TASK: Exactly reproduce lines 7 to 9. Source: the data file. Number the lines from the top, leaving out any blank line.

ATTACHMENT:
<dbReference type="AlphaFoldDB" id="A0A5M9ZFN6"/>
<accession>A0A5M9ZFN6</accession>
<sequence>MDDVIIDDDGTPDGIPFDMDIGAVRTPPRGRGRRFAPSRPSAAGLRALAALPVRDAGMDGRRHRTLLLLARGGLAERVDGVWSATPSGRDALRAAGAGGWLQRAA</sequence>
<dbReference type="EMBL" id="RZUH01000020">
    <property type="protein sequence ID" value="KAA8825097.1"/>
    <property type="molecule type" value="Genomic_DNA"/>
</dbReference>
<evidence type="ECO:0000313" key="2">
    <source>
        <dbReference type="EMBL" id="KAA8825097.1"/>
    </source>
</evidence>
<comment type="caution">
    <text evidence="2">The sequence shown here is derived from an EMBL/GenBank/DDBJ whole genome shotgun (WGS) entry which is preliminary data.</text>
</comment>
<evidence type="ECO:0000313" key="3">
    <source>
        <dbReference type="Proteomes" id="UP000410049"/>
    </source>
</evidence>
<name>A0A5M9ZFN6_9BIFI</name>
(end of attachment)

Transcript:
</dbReference>
<evidence type="ECO:0000313" key="2">
    <source>